About the BookAlice Hamilton (1869-1970), a pioneer in the study of diseases of the workplace, a founder of industrial toxicology in the United States, and Harvard's first woman professor, led a long and interesting life. Always a consummate professional, she was also a prominent social reformer whose interest in the environmental causes of disease and in promoting equitable living conditions developed during her years as a resident at Jane Addams's Hull-House.
This legendary figure now comes to life in an integrated work of biography and letters that reveals the personal as well as the professional woman. In documenting Hamilton's evolution from a childhood of privilege to a life of social advocacy, the volume opens a window on women reformers and their role in Progressive Era politics and reform. Because Hamilton was a keen observer and vivid writer, her letters--more than 100 are included here--bring an unmatched freshness and immediacy to a range of subjects, such as medical education; personal relationships and daily life at Hull House; the women's peace movement; struggles for the protection of workers' health; academic life at Harvard; politics and civil liberties during the cold war; and the process of growing old. Her story takes the reader from the Gilded Age to the Vietnam War.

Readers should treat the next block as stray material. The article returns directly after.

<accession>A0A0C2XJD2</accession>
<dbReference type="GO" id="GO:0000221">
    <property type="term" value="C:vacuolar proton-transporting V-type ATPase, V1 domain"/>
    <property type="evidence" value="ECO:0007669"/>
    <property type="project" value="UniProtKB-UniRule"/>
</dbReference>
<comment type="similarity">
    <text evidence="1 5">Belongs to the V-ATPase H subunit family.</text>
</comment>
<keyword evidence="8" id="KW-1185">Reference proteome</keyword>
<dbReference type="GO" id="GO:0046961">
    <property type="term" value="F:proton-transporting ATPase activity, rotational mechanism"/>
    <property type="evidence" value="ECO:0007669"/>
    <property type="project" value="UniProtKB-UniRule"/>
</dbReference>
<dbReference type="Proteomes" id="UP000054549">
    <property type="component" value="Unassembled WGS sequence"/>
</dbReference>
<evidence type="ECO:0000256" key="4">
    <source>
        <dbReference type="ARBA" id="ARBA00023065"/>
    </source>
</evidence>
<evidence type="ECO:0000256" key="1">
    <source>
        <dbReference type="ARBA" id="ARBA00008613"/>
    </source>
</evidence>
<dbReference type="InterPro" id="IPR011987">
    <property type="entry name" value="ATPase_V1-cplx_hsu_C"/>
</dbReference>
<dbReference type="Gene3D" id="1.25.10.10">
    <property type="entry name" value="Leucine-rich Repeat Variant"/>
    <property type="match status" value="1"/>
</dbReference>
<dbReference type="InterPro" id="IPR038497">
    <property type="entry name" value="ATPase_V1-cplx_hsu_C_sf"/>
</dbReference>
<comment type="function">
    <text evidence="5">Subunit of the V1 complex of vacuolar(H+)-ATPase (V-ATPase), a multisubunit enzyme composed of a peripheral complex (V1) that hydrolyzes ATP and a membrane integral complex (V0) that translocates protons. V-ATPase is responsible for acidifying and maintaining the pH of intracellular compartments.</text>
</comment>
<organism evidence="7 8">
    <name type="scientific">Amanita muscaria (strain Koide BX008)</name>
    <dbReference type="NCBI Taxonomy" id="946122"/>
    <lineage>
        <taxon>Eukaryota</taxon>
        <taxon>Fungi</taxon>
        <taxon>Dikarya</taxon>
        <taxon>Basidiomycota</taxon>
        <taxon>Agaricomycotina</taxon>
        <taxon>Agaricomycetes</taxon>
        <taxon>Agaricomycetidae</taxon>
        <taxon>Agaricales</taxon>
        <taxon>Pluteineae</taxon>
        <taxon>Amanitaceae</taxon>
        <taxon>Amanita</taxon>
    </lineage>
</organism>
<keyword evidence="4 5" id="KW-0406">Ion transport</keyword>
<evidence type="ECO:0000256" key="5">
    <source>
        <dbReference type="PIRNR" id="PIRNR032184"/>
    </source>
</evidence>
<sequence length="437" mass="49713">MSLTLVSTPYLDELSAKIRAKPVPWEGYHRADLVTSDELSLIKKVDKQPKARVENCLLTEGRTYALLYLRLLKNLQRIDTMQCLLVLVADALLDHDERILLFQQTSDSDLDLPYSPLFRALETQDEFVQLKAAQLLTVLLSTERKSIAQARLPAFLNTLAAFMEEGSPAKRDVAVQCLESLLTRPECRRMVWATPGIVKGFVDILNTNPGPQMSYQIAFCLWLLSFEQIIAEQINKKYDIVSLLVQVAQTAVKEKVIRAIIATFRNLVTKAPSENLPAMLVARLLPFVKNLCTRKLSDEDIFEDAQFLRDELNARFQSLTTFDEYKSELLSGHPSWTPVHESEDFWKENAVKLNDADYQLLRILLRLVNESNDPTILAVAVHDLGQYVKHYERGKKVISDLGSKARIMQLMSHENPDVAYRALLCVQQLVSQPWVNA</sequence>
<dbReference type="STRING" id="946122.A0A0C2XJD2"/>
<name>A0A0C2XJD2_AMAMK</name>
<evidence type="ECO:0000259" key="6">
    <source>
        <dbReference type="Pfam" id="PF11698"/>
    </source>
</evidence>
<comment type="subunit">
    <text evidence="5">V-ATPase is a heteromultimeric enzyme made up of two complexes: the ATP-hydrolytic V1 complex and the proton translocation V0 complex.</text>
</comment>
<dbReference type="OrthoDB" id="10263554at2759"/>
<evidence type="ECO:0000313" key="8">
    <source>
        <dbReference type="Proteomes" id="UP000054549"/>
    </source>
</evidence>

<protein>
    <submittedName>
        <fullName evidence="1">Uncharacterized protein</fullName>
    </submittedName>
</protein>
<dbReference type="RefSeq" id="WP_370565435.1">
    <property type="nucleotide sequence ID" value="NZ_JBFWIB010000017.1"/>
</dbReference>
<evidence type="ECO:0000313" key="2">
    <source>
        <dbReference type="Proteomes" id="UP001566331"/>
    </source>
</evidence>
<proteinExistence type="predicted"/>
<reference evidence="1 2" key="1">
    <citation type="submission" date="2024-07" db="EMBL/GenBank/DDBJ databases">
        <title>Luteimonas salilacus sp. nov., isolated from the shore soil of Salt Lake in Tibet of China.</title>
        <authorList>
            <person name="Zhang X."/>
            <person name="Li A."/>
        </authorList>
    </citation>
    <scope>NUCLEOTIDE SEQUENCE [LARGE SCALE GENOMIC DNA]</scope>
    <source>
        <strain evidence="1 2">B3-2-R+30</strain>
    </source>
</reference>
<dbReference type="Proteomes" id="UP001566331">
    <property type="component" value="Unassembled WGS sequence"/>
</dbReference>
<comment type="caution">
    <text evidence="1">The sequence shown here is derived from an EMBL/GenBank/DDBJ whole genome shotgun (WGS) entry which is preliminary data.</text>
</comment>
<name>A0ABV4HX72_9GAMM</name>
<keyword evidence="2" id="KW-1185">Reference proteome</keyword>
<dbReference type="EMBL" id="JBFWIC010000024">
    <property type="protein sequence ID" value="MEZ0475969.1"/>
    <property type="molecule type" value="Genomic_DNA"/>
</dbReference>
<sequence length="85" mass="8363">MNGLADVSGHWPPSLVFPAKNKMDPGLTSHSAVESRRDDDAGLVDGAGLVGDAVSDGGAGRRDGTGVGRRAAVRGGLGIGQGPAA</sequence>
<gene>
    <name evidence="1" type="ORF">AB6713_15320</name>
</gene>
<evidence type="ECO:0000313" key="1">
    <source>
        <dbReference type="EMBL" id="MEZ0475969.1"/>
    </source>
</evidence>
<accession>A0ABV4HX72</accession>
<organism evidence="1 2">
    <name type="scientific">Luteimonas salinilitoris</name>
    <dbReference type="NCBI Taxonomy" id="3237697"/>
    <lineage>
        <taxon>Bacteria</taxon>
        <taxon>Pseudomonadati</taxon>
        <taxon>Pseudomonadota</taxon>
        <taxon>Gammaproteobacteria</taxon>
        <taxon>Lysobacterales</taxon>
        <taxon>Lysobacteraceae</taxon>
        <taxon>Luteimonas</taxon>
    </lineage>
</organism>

Reviews"The book is a pleasure to read, no doubt in part because it conveys the lively intelligences of both Hamilton and Sicherman in an engaging and graceful duet."-– Martha Minow, Reviews in American History
"An admirable book about an admirable subject. . . . I cannot remember the last time I read a 'scholarly biography' with greater pleasure."-– Charles E. Rosenberg, Pennsylvania Magazine of History and Biography
" ... reads like a well-written and engrossing realist novel."--NWSA Journal